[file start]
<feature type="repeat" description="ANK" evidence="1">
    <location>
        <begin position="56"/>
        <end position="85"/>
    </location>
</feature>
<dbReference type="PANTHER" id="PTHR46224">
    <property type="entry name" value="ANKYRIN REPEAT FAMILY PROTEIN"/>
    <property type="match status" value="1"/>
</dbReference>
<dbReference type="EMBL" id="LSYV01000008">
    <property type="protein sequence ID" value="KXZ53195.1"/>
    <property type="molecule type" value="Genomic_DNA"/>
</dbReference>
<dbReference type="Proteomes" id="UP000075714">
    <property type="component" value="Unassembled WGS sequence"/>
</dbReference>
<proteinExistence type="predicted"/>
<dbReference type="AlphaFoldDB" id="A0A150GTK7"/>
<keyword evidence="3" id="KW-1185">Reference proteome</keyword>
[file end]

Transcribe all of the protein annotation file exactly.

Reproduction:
<feature type="repeat" description="ANK" evidence="1">
    <location>
        <begin position="56"/>
        <end position="85"/>
    </location>
</feature>
<dbReference type="PANTHER" id="PTHR46224">
    <property type="entry name" value="ANKYRIN REPEAT FAMILY PROTEIN"/>
    <property type="match status" value="1"/>
</dbReference>
<dbReference type="EMBL" id="LSYV01000008">
    <property type="protein sequence ID" value="KXZ53195.1"/>
    <property type="molecule type" value="Genomic_DNA"/>
</dbReference>
<dbReference type="Proteomes" id="UP000075714">
    <property type="component" value="Unassembled WGS sequence"/>
</dbReference>
<proteinExistence type="predicted"/>
<dbReference type="AlphaFoldDB" id="A0A150GTK7"/>
<keyword evidence="3" id="KW-1185">Reference proteome</keyword>